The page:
Holocene |

(Geologic time period) The Holocene is the current geological epoch. It began approximately 11,650 cal years before the present, after the last glacial period, which concluded with the Holocene glacial retreat. The Holocene and the preceding Pleistocene together form the Quaternary period.

Vegetation in Africa at 6,000 years ago and today from Hoelzmann et al. (1998). Prior to about 5,000 years ago, vegetation had expanded across what is now the Sahara desert (

During these few thousand years, our ancestors left parts of the Nile Valley and Africa’s Great Rift Valley to establish settlements around rain pools, green valleys, and rivers.

What’s great about this time period is, like always, our ancestors left beautiful images of themselves and what Black life looked like in the Green Sahara.

These images, better known as Rock Art, can be found in caves all over the Sahara. However, some of the most known locations are; Tassili n’Ajjer, Messak, Tadrat, Tibesti, Ennedi, and Sabu-Jaddi. Some of these images are over 8,000 years old.

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Black Life in the Green Sahara

Prehistoric_Rock_Paintings_at_Manda_Guéli_Cave_in_the_Ennedi_Mountains_-_northeastern_Chad_2015 (1)
Prehistoric Rock Paintings at Manda Guéli Cave in the Ennedi Mountains
Prehistoric Rock Art in Tassili n’Ajjer
Prehistoric Rock Art of Tassili N’Ajjer, Algeria (Possible horned Goddess)
Prehistoric Rock Art of Tassili N’Ajjer, Algeria (This helps support the idea of domesticated livestock)
Prehistoric Rock Art of Tassili N’Ajjer, Algeria (hunters using the longbow which was the weapon of choice for the Ancient Nubians) 
Prehistoric Rock Art of Tassili N’Ajjer, Algeria (proof Africans were the first, if  not one of the first,  to domesticate horses while also creating the worlds first chariots)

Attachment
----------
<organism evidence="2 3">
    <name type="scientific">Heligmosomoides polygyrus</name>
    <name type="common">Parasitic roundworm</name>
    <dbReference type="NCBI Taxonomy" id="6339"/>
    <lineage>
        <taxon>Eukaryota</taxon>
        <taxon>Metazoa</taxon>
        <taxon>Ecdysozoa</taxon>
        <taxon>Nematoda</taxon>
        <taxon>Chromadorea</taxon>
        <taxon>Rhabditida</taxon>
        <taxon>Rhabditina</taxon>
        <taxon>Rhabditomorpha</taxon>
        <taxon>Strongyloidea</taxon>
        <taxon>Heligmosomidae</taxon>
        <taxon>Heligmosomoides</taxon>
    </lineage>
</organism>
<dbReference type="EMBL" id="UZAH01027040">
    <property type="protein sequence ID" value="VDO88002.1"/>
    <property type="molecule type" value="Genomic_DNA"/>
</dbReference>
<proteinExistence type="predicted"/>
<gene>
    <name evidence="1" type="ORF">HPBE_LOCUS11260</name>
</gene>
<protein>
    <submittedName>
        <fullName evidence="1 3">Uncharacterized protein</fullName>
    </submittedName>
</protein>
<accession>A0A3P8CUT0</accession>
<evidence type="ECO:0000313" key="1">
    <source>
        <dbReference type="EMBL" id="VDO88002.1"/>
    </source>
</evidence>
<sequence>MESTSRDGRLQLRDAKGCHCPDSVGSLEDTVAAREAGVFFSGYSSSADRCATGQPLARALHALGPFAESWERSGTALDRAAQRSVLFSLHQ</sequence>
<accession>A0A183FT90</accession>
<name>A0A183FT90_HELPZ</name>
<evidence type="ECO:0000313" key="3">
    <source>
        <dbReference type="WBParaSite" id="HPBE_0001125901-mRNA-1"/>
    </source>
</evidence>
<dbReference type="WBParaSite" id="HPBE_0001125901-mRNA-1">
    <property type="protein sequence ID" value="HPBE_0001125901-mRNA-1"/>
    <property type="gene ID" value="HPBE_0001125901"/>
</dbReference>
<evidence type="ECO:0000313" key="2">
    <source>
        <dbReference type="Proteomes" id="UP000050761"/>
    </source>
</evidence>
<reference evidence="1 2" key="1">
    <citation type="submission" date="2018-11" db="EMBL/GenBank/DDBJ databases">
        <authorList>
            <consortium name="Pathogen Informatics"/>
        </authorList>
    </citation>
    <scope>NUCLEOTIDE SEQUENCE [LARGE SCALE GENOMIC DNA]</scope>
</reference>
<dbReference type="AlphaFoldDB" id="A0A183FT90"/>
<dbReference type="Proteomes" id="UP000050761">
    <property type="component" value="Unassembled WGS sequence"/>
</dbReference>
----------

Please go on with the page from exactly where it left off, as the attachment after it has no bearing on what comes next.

I wanted to keep this lesson brief, so instead of going into further details, I’m going to leave you with a high-level timeline of Sahara occupation provided by our friends at Live Science;

  • 22,000 to 10,500 years ago: The Sahara was devoid of any human occupation outside the Nile Valley and extended 250 miles further south than it does today.
  • 10,500 to 9,000 years ago: Monsoon rains begin sweeping into the Sahara, transforming the region into a habitable area swiftly settled by our ancestors from the Nile Valley.
  • 9,000 to 7,300 years ago: Continued rains, vegetation growth, and animal migrations lead to well established human settlements, including the introduction of domesticated livestock such as sheep and goats, as well as the use of advanced tool construction such as plows and chariots.
  • 7,300 to 5,500 years ago: Retreating monsoonal rains initiate desiccation in the Egyptian Sahara, prompting humans to move to remaining habitable niches in Sudanese Sahara towards ancient Nubia.

Below is a small clip that helps sheds light on what life in the Green Sahra looked like. The clip also includes images and video footage of cave paints that you don’t want to mess. Especially if you’re still not sold that this is Black history.